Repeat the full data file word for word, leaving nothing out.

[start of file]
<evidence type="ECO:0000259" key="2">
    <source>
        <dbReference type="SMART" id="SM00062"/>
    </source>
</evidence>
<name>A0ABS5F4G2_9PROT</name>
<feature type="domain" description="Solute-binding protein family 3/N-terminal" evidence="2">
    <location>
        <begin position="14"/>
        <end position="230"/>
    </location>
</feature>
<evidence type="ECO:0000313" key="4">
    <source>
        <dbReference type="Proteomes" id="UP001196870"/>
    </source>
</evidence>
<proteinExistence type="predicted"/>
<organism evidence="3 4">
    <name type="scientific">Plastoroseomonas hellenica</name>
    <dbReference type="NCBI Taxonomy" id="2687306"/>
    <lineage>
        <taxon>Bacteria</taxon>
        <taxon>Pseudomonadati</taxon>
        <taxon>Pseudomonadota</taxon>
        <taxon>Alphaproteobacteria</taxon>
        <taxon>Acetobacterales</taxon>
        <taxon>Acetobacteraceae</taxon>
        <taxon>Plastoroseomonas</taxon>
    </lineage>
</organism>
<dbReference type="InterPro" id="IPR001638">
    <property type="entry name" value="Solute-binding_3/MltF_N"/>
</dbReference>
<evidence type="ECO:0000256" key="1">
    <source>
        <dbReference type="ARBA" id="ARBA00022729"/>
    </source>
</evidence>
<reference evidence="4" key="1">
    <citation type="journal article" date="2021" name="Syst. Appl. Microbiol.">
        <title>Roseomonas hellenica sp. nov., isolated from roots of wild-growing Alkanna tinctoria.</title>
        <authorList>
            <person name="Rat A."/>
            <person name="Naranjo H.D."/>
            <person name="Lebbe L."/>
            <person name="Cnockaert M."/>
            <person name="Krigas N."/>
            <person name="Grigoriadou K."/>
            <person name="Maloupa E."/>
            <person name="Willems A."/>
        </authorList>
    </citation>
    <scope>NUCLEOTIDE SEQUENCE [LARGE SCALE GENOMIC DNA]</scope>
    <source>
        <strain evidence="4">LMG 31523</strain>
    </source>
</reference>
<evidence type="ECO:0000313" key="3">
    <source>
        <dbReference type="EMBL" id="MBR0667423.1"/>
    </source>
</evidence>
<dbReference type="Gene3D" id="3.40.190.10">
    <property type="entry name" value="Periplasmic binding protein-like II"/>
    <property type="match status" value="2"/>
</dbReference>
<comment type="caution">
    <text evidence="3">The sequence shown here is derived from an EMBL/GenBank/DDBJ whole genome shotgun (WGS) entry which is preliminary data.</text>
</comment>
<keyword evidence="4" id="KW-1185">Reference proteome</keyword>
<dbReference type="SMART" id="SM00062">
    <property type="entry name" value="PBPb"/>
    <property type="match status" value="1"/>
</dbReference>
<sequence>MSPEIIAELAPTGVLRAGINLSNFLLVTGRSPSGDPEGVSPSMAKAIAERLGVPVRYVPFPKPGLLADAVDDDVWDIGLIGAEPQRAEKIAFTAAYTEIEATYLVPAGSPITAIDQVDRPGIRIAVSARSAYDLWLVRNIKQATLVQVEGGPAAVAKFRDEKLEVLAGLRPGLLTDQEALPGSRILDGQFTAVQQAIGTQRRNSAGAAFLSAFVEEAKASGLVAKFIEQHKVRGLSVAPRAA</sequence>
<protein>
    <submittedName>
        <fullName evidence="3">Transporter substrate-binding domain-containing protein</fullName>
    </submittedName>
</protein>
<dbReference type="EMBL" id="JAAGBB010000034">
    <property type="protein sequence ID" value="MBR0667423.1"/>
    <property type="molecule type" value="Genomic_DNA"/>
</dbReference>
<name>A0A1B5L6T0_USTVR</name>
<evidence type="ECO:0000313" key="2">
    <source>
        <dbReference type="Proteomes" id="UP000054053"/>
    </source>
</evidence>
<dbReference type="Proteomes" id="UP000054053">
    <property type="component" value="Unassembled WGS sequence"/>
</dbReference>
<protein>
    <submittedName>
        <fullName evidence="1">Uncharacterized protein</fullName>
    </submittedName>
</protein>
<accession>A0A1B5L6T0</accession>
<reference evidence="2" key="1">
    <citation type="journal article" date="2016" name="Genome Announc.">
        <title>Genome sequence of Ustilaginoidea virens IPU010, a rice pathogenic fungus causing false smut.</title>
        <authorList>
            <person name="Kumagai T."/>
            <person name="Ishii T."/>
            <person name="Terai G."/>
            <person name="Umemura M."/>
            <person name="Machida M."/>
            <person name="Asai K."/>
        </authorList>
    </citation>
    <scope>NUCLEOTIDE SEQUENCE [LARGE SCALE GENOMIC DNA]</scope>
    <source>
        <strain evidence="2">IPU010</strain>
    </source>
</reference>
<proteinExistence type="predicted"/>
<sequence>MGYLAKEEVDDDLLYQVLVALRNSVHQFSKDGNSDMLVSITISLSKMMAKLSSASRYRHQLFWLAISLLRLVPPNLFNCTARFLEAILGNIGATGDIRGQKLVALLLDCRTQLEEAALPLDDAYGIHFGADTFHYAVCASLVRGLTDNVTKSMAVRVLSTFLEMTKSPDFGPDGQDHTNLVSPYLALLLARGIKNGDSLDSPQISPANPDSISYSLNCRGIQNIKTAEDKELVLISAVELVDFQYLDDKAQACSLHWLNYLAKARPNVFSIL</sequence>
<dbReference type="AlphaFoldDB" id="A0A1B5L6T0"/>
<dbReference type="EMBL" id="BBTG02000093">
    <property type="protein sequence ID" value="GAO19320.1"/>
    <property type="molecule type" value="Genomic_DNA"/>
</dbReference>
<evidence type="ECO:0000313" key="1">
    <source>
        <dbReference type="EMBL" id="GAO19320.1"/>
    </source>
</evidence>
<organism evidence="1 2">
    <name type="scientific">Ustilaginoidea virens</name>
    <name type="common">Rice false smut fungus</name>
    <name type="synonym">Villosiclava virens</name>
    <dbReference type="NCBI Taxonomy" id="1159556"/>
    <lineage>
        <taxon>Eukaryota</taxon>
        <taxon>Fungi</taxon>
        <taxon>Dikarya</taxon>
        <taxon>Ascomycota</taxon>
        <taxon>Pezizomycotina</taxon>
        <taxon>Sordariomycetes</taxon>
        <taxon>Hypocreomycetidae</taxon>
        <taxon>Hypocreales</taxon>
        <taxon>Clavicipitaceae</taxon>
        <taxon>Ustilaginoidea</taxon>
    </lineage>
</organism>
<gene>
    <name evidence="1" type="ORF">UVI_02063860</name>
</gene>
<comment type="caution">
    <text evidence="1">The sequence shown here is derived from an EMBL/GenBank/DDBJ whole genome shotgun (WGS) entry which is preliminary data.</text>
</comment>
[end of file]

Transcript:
<evidence type="ECO:0000259" key="2">
    <source>
        <dbReference type="SMART" id="SM00062"/>
    </source>
</evidence>
<name>A0ABS5F4G2_9PROT</name>
<feature type="domain" description="Solute-binding protein family 3/N-terminal" evidence="2">
    <location>
        <begin position="14"/>
        <end position="230"/>
    </location>
</feature>
<evidence type="ECO:0000313" key="4">
    <source>
        <dbReference type="Proteomes" id="UP001196870"/>
    </source>
</evidence>
<proteinExistence type="predicted"/>
<organism evidence="3 4">
    <name type="scientific">Plastoroseomonas hellenica</name>
    <dbReference type="NCBI Taxonomy" id="2687306"/>
    <lineage>
        <taxon>Bacteria</taxon>
        <taxon>Pseudomonadati</taxon>
        <taxon>Pseudomonadota</taxon>
        <taxon>Alphaproteobacteria</taxon>
        <taxon>Acetobacterales</taxon>
        <taxon>Acetobacteraceae</taxon>
        <taxon>Plastoroseomonas</taxon>
    </lineage>
</organism>
<dbReference type="InterPro" id="IPR001638">
    <property type="entry name" value="Solute-binding_3/MltF_N"/>
</dbReference>
<evidence type="ECO:0000256" key="1">
    <source>
        <dbReference type="ARBA" id="ARBA00022729"/>
    </source>
</evidence>
<reference evidence="4" key="1">
    <citation type="journal article" date="2021" name="Syst. Appl. Microbiol.">
        <title>Roseomonas hellenica sp. nov., isolated from roots of wild-growing Alkanna tinctoria.</title>
        <authorList>
            <person name="Rat A."/>
            <person name="Naranjo H.D."/>
            <person name="Lebbe L."/>
            <person name="Cnockaert M."/>
            <person name="Krigas N."/>
            <person name="Grigoriadou K."/>
            <person name="Maloupa E."/>
            <person name="Willems A."/>
        </authorList>
    </citation>
    <scope>NUCLEOTIDE SEQUENCE [LARGE SCALE GENOMIC DNA]</scope>
    <source>
        <strain evidence="4">LMG 31523</strain>
    </source>
</reference>
<evidence type="ECO:0000313" key="3">
    <source>
        <dbReference type="EMBL" id="MBR0667423.1"/>
    </source>
</evidence>
<dbReference type="Gene3D" id="3.40.190.10">
    <property type="entry name" value="Periplasmic binding protein-like II"/>
    <property type="match status" value="2"/>
</dbReference>
<comment type="caution">
    <text evidence="3">The sequence shown here is derived from an EMBL/GenBank/DDBJ whole genome shotgun (WGS) entry which is preliminary data.</text>
</comment>
<keyword evidence="4" id="KW-1185">Reference proteome</keyword>
<dbReference type="SMART" id="SM00062">
    <property type="entry name" value="PBPb"/>
    <property type="match status" value="1"/>
</dbReference>
<sequence>MSPEIIAELAPTGVLRAGINLSNFLLVTGRSPSGDPEGVSPSMAKAIAERLGVPVRYVPFPKPGLLADAVDDDVWDIGLIGAEPQRAEKIAFTAAYTEIEATYLVPAGSPITAIDQVDRPGIRIAVSARSAYDLWLVRNIKQATLVQVEGGPAAVAKFRDEKLEVLAGLRPGLLTDQEALPGSRILDGQFTAVQQAIGTQRRNSAGAAFLSAFVEEAKASGLVAKFIEQHKVRGLSVAPRAA</sequence>
<protein>
    <submittedName>
        <fullName evidence="3">Transporter substrate-binding domain-containing protein</fullName>
    </submittedName>
</protein>
<dbReference type="EMBL" id="JAAGBB010000034">
    <property type="protein sequence ID" value="MBR0667423.1"/>
    <property type="molecule type" value="Genomic_DNA"/>
</dbReference>
<name>A0A1B5L6T0_USTVR</name>
<evidence type="ECO:0000313" key="2">
    <source>
        <dbReference type="Proteomes" id="UP000054053"/>
    </source>
</evidence>
<dbReference type="Proteomes" id="UP000054053">
    <property type="component" value="Unassembled WGS sequence"/>
</dbReference>
<protein>
    <submittedName>
        <fullName evidence="1">Uncharacterized protein</fullName>
    </submittedName>
</protein>
<accession>A0A1B5L6T0</accession>
<reference evidence="2" key="1">
    <citation type="journal article" date="2016" name="Genome Announc.">
        <title>Genome sequence of Ustilaginoidea virens IPU010, a rice pathogenic fungus causing false smut.</title>
        <authorList>
            <person name="Kumagai T."/>
            <person name="Ishii T."/>
            <person name="Terai G."/>
            <person name="Umemura M."/>
            <person name="Machida M."/>
            <person name="Asai K."/>
        </authorList>
    </citation>
    <scope>NUCLEOTIDE SEQUENCE [LARGE SCALE GENOMIC DNA]</scope>
    <source>
        <strain evidence="2">IPU010</strain>
    </source>
</reference>
<proteinExistence type="predicted"/>
<sequence>MGYLAKEEVDDDLLYQVLVALRNSVHQFSKDGNSDMLVSITISLSKMMAKLSSASRYRHQLFWLAISLLRLVPPNLFNCTARFLEAILGNIGATGDIRGQKLVALLLDCRTQLEEAALPLDDAYGIHFGADTFHYAVCASLVRGLTDNVTKSMAVRVLSTFLEMTKSPDFGPDGQDHTNLVSPYLALLLARGIKNGDSLDSPQISPANPDSISYSLNCRGIQNIKTAEDKELVLISAVELVDFQYLDDKAQACSLHWLNYLAKARPNVFSIL</sequence>
<dbReference type="AlphaFoldDB" id="A0A1B5L6T0"/>
<dbReference type="EMBL" id="BBTG02000093">
    <property type="protein sequence ID" value="GAO19320.1"/>
    <property type="molecule type" value="Genomic_DNA"/>
</dbReference>
<evidence type="ECO:0000313" key="1">
    <source>
        <dbReference type="EMBL" id="GAO19320.1"/>
    </source>
</evidence>
<organism evidence="1 2">
    <name type="scientific">Ustilaginoidea virens</name>
    <name type="common">Rice false smut fungus</name>
    <name type="synonym">Villosiclava virens</name>
    <dbReference type="NCBI Taxonomy" id="1159556"/>
    <lineage>
        <taxon>Eukaryota</taxon>
        <taxon>Fungi</taxon>
        <taxon>Dikarya</taxon>
        <taxon>Ascomycota</taxon>
        <taxon>Pezizomycotina</taxon>
        <taxon>Sordariomycetes</taxon>
        <taxon>Hypocreomycetidae</taxon>
        <taxon>Hypocreales</taxon>
        <taxon>Clavicipitaceae</taxon>
        <taxon>Ustilaginoidea</taxon>
    </lineage>
</organism>
<gene>
    <name evidence="1" type="ORF">UVI_02063860</name>
</gene>
<comment type="caution">
    <text evidence="1">The sequence shown here is derived from an EMBL/GenBank/DDBJ whole genome shotgun (WGS) entry which is preliminary data.</text>
</comment>